I'm proud of the team in what we've been doing so far. I'm proud and pleased and thankful for the customers—dealers, the flooring contractors and the distributors—because they've really been our biggest cheerleaders in this whole thing. We couldn't have done it without the customer base and the channel partners.
Floor Trends: Armstrong is a legacy brand. What’s your vision for its future?
Carson: We’re going to strengthen the brand. We’ve got a wonderful commercial sheet offering that we were already beginning to bring to the market. The specifying power of the sales team that we brought along will grow that. We also have some really world-class SPC that comes out of both our Cambodia partnership and our United States partnership. And we're going to be strengthening the Armstrong residential line with products, as well as wood and laminate as time goes by.
Armstrong is really commercial and residential vinyl, but it doesn't have a wood assortment. It doesn't have a laminate assortment. In time, we will strengthen and build that brand.
Armstrong will be a workhorse brand for us. If you think about Bruce today, we have wood and laminate. Armstrong is really commercial and residential vinyl, but it doesn't have a wood assortment. It doesn't have a laminate assortment. In time, we will strengthen and build that brand, and in short order, use our factories to produce for the other brands we already have.
When we think about the Armstrong distributors or the Armstrong flooring contractors, these businesses, our channel partners, their livelihood, the core of their business and what they did in large part had their roots and their economics invested in this business. So, this was not only good for the folks in the towns and good for AHF. This was really an important acquisition for our channel partners, for the Armstrong distributors, for the Armstrong flooring contractors.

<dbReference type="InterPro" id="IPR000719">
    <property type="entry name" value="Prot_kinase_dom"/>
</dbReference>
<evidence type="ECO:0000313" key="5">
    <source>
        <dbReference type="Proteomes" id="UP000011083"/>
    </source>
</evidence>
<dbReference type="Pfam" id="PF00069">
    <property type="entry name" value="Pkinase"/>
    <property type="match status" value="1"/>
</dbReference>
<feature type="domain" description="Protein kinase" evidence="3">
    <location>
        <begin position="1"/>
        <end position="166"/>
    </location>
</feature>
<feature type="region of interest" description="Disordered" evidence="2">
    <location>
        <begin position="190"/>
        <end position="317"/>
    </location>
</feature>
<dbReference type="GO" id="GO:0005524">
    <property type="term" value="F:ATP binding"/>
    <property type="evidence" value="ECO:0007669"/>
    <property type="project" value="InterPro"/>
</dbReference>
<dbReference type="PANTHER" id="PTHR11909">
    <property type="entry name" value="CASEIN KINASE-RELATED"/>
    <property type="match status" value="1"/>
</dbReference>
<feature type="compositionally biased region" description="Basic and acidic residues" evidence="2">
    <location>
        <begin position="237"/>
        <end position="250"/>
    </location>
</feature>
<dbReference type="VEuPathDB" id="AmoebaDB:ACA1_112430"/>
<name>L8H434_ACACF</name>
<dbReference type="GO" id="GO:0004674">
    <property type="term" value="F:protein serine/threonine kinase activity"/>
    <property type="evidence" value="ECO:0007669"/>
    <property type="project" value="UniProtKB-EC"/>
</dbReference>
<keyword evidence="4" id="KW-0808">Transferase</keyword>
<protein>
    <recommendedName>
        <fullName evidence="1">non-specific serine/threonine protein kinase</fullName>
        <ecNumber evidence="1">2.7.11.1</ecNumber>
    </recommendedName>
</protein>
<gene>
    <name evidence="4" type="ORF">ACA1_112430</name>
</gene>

Floor Trends: It’s another vote for domestic manufacturing?
Carson: Yes. We’re clearly expanding our domestic footprint. The supply chain situations are better than they were a year ago, but they’re still not normal. Freight's still more expensive; it's still less certain. If you tell me what the supply chain situation is going to be six weeks from now—let alone six months from now—you know more than I know. There are just inherent uncertainties, particularly with China. The Lancaster plant makes commercial and residential LVT. It also makes residential sheet vinyl, which really is a product that's made in America.
Floor Trends: What’s next for AHF Products?
Carson: We'll have some new equipment to make a new type of flooring in the Lancaster plant. We would expect to start bolting in that machinery in the October timeframe, so we'd have that product on the market at Surfaces. It'll be an innovation for us in residential sheet—the ability to make that in plank form and to do some other things. We are already down the path of investing in these plants. We are looking at the Kankakee as well. In fact, we have engineers out there right now looking at that. We bought the business to grow it, not only in terms of growing the customers with the products that it does today, but to give the plants the ability to make new types of products.
What else is in store for the future of the flooring industry?